Sending shockwaves through football when it was announced in April, the competition was originally made up of 12 rebel outfits from Europe, with six representing the Premier League alone.
Atletico Madrid, AC Milan, Inter Milan, Liverpool, Manchester City, Manchester United, Chelsea, Arsenal and Tottenham Hotspur were the other clubs involved, only to drop out amid furious fan protests.
Presidents Florentino Perez, Joan Laporta and Andrea Agnelli, of Real Madrid, Barca and Juve have remained defiant amid punishments, however, with Perez regularly insisting that he hasn’t given up hope of seeing his pet project realized.
German newspaper Der Spiegel has now claimed that the trio have contracted a leading agency to help them do just that, with a strategy drawn up on how the league can be second time lucky.
The outlet claims to have had access to a first draft drawn up by Flint, which is ten pages long and has reportedly been named: “Preparing the way for the Super League: the strategy for reconstruction, reset – and victory”.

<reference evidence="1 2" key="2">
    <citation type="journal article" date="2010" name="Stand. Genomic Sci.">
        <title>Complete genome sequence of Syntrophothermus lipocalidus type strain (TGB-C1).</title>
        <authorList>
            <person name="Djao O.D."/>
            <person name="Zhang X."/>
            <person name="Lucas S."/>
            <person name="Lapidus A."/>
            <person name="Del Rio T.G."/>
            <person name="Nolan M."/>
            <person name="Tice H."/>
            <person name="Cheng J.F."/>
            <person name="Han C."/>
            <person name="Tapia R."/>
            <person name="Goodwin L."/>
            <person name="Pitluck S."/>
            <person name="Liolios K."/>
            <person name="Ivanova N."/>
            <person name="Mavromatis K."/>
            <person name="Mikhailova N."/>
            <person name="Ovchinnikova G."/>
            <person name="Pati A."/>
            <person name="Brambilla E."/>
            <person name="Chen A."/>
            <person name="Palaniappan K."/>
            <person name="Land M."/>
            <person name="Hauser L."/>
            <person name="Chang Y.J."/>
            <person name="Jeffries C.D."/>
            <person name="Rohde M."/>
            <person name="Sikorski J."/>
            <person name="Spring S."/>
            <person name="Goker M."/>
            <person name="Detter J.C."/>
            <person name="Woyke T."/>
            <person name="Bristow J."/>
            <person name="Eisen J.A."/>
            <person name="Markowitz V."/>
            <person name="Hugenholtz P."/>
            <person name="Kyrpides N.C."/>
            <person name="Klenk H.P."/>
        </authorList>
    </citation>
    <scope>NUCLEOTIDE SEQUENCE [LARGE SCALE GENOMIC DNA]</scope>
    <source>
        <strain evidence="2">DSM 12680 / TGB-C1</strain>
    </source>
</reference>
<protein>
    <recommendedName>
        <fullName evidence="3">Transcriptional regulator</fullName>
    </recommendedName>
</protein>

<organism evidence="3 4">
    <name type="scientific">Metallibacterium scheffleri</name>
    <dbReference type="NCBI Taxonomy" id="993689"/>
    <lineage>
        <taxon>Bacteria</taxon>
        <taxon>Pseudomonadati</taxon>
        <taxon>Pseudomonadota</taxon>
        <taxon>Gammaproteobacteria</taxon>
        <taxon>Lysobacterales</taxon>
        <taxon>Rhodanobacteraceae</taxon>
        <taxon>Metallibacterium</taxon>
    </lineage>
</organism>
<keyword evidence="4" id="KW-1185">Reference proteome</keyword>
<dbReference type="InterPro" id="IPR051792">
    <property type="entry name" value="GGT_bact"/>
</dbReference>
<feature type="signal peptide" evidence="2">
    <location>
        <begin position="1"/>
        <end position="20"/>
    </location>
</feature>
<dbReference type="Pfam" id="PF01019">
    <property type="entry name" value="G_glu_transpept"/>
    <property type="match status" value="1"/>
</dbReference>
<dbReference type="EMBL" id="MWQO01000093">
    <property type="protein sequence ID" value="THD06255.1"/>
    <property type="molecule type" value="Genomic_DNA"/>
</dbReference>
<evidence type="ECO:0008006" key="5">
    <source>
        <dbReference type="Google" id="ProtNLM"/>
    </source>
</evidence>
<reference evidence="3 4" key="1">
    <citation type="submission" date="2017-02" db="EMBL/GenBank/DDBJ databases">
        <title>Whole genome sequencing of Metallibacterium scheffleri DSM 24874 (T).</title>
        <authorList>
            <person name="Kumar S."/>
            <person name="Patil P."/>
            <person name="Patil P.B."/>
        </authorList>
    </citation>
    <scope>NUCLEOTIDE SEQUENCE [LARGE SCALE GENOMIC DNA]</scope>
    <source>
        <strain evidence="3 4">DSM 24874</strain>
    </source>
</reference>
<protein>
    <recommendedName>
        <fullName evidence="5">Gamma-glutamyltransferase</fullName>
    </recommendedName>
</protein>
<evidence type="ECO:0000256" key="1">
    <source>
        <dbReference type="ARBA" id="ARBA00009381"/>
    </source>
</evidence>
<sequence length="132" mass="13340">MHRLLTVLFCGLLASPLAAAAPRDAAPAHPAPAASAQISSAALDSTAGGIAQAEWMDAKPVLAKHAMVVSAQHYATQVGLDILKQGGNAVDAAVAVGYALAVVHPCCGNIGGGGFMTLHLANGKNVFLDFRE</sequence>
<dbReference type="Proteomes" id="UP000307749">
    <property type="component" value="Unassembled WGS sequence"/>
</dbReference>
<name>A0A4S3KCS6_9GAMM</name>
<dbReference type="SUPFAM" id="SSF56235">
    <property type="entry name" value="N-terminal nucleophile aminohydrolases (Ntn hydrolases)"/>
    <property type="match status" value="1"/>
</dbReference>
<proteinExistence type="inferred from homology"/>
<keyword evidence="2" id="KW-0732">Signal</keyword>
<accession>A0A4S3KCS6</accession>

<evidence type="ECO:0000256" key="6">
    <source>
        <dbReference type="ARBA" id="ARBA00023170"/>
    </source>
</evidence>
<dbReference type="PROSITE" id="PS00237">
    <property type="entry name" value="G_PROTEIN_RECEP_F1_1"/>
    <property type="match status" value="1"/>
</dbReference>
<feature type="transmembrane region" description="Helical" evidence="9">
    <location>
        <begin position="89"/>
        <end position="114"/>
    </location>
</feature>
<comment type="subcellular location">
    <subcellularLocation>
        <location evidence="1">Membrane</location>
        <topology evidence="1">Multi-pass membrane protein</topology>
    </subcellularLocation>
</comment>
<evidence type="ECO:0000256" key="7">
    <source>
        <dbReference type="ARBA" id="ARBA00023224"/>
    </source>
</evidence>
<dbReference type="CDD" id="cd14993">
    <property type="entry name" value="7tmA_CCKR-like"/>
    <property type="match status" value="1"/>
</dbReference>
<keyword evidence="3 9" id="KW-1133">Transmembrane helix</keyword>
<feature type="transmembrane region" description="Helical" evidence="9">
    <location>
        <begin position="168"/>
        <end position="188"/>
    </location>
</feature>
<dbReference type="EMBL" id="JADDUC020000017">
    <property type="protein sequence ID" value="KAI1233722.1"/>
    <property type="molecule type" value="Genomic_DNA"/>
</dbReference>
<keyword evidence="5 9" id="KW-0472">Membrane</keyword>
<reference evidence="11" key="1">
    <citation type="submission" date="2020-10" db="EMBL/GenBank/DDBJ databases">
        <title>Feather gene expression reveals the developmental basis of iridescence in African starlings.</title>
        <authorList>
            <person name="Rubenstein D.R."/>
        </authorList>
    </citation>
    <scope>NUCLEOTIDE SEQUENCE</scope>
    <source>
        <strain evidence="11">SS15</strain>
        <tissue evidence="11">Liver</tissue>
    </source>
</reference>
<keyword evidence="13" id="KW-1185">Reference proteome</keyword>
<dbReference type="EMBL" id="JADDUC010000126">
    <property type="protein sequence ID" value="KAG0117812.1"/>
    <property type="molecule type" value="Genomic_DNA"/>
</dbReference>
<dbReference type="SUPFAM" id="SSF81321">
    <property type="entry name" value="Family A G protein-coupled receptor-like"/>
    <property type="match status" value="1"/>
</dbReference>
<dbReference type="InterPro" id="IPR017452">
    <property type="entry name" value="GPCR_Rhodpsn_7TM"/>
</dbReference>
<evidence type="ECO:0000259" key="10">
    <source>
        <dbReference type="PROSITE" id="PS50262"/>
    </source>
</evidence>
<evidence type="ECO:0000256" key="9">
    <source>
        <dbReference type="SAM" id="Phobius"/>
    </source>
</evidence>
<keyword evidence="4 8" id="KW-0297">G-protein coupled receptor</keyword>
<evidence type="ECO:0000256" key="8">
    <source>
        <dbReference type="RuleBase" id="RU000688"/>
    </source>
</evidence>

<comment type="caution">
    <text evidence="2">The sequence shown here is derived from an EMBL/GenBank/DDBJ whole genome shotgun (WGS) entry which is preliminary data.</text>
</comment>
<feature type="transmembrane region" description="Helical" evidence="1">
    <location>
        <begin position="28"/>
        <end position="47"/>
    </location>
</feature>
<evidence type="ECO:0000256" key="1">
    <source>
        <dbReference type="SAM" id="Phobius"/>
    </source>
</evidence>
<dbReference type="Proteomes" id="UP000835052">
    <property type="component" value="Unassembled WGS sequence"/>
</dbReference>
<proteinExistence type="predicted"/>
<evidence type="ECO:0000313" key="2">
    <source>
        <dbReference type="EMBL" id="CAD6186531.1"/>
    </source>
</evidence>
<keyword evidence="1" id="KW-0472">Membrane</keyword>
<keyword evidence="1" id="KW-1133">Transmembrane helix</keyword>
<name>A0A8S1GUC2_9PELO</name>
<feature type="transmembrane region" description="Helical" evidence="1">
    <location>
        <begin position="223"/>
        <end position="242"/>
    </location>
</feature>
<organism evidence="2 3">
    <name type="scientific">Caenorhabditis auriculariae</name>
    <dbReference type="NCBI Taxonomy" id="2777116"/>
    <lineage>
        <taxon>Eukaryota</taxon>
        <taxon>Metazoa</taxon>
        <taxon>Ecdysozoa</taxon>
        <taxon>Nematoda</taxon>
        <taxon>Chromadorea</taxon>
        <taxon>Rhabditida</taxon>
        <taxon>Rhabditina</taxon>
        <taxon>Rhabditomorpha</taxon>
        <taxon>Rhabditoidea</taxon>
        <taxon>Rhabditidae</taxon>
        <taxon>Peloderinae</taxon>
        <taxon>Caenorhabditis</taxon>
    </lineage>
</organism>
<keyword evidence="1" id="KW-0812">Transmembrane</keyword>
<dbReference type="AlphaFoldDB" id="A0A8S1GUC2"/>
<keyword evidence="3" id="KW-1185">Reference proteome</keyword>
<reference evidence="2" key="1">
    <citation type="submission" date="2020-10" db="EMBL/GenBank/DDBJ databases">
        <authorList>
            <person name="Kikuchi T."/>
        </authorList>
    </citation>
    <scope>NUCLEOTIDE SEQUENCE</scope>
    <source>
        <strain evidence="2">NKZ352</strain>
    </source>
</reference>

Within it, Flint are said to promise to launch a “bulletproof” campaign capable of warding off attacks from Super League opponents, of which there are many.
According to Flint’s legal experts, there are strong chances of gaining victory in the European Court of Justice, which would see the Super League legitimized by the highest court.
Yet just winning in court is not enough, the agency says, without winning over the “hearts and minds” of fans and “opinion leaders”.
In order to do this, they plan to reverse the Super League’s negative image with “discreet events” and “briefings for selected politicians, EU bureaucrats and journalists”, with an aim to take away any worries that decision-makers have.
Flint has listed important people who must be influenced including Commission Vice-President Margaritis Schinas, EU parliamentarians with football links such as Tomasz Frankowski, and media figures such as the EU correspondents of major newspapers like the Financial Times.
Wary of more fan anger, they are also said to have pointed out that it makes little sense to try once more with a league that opposes the principles of European football – having promotion and relegation while being open to all – as
To remedy that issue, the Super League is reportedly being envisaged as the flagship product, with promotion from a Super League 2 also possible, as well as relegation from the purported top flight.
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